Unlike the actual ties themselves, methods for tying don’t actually offer much variety. That is, unless you count the novelty ones most men would never use. Tie experts like Stylish Alpha recommend never using novelty knots unless the occasion absolutely calls for it, like if it is for anything arts-related, such as theater.
Despite there not being as many tie-knotting methods to learn about compared to other aspects of ties, there are five practical ways to do so that you might find useful. At most, you will probably only use two of these, but here are all five nevertheless.
Five of the Best Practical Tie Knots
A couple on this list teaches you to tie only the bigger knots, while a specific combo puts you in a position where you don’t have to learn all the five methods. Nevertheless, we will explain how each one is done in detail.
The Simple Knot
Basically, this is the fastest way to create a small, asymmetrical knot, which is good for some suits but not for all of them. You will find some collars unable to accommodate knots this small.
A simple knot is perhaps the easiest to learn because of how easy it is to do. All it takes is a few seconds to learn and master. We are not even exaggerating, as this is what most have experienced trying to learn this method. However, if you do need some extra help, there are detailed tutorials online that should get you where you need to be easily.
One of the best things about this type of knot is that it works for the majority of suit collars. It is also relatively easy to tie and won’t give you too much trouble. The downside? It is perhaps a little too casual for some engagements.
Ties are usually tied using this method, so there is a good chance you are already using it without realizing it. When your dad or grandad taught you tie tying, they probably taught you this one.
Mastering this method usually sets you up for the rest of your life. However, if you are looking for a more profound technique for tying a tie, you are going to want to learn the next one, as well.
The Prince Albert
No, we’re not talking about that Prince Albert, even though they are both named after the same monarch. This knot sits right in the middle in terms of size, so you could call it a medium-sized knot. It requires more skill than usual from an individual and can look sloppy when done poorly. Admittedly, part of the reason people want to learn to tie this knot is that it is a bit challenging. It sort of makes you feel like you are part of a select group of expert knot-tiers.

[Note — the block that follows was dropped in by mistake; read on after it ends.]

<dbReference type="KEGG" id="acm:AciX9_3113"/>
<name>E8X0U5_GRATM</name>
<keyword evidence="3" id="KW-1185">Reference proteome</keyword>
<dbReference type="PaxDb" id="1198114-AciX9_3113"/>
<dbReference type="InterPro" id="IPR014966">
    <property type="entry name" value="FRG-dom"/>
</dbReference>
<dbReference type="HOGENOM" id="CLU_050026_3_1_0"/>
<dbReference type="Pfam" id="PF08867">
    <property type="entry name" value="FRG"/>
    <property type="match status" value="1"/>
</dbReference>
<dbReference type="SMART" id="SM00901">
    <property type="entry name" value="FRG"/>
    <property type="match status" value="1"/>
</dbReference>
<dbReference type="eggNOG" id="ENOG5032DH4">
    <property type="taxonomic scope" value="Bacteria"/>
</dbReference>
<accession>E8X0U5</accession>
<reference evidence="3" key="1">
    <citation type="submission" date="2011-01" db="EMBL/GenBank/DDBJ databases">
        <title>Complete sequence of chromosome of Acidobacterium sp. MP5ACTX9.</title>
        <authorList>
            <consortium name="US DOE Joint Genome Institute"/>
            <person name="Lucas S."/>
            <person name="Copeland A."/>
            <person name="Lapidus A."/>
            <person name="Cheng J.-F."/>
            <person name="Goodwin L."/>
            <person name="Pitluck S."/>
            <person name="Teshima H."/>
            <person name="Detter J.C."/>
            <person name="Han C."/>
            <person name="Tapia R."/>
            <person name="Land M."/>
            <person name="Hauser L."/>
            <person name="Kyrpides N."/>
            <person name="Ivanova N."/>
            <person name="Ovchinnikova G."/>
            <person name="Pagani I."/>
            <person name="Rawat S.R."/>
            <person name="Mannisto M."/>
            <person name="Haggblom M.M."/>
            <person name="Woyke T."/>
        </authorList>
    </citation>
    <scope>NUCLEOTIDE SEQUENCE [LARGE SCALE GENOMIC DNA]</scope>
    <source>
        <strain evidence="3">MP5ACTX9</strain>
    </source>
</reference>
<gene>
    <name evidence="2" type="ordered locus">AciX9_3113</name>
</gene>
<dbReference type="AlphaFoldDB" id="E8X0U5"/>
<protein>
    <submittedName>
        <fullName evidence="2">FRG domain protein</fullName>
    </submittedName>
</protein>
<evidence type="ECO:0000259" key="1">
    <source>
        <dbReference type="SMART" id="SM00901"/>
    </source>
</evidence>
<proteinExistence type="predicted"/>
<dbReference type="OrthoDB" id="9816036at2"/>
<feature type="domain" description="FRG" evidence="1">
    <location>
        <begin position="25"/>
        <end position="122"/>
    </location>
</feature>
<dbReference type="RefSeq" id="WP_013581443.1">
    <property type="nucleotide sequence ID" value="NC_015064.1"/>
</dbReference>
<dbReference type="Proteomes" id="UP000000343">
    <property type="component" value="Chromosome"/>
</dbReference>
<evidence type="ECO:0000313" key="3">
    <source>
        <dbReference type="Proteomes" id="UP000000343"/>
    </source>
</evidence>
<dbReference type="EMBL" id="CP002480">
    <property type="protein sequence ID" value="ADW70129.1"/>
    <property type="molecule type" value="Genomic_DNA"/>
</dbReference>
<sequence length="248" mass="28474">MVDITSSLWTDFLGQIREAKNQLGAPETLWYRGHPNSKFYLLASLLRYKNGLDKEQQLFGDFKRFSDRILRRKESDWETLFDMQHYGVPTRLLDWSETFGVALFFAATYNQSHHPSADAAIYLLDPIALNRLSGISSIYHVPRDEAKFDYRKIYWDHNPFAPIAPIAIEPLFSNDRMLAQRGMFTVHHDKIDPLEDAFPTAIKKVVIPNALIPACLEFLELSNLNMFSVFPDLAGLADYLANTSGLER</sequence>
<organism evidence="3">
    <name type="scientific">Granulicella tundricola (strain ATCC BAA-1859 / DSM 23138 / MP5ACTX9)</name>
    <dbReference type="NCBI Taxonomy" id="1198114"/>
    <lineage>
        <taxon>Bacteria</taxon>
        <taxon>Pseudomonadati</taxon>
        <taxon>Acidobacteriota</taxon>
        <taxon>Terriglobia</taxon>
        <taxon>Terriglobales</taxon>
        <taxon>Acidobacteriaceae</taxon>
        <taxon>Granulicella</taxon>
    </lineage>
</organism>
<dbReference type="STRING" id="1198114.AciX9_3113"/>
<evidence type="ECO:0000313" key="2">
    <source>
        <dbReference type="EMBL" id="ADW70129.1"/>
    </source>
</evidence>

If you’re interested in the four-in-hand, then you will likely share a similar sentiment towards this one. It is basically a version of the said knot method, albeit slightly thicker and more complex. Still, even with its reputation of being a challenge where knots are concerned, anyone who puts his mind to learning the technique should still be able to master it easily.
Otherwise known as the double four-in-hand, this knot is particularly useful for men on the shorter side who love the four-in-hand shape but need to use up more of the tie length. Of course, if using up tie length is what you are concerned about, try this next technique on for size.
The Half Windsor
Symmetry and formality is the name of the game when it comes to this tie-knotting technique. This is several steps above the Prince Albert in terms of difficulty and requires more skill than all three previously mentioned techniques combined.
The Half Windsor is considered a classic knot you can use in place of the more casual four-in-hand. If you are a relatively tall guy who’s fond of sider lapels on his jacket, then you’re going to want to use this method to create that desired look.
And then we have those who view knots as “the bigger, the better.” You can all count on the next tie-tying method for redemption.
The Full Windsor
Now, this one is really as formal as formal can get. It is also near-perfect symmetrically, something you will love if you are looking to impress a crowd. As arguably the most difficult to perform of all the tie-tying methods, you will feel privileged after mastering it.
While formal, there’s an element of weightiness about it that truly grabs people’s attention. It’s also bulky and in-your-face in a fashionable way, which is bound to get people talking. If you happen to be a sizable bloke, you’re going to want this tie knot done on you. It will emphasize all the good parts of your face and neck area while concealing that section’s weaknesses at the same time.
The Best Tie Knot for You
If you are not looking for anything complex or profound in tie knotting, learn the four-in-hand, and you’d be good to go. However, if you are in search of challenging and complicated knots more appropriate for particular occasions than your go-to, you might want to consider your height and build before mastering the moves.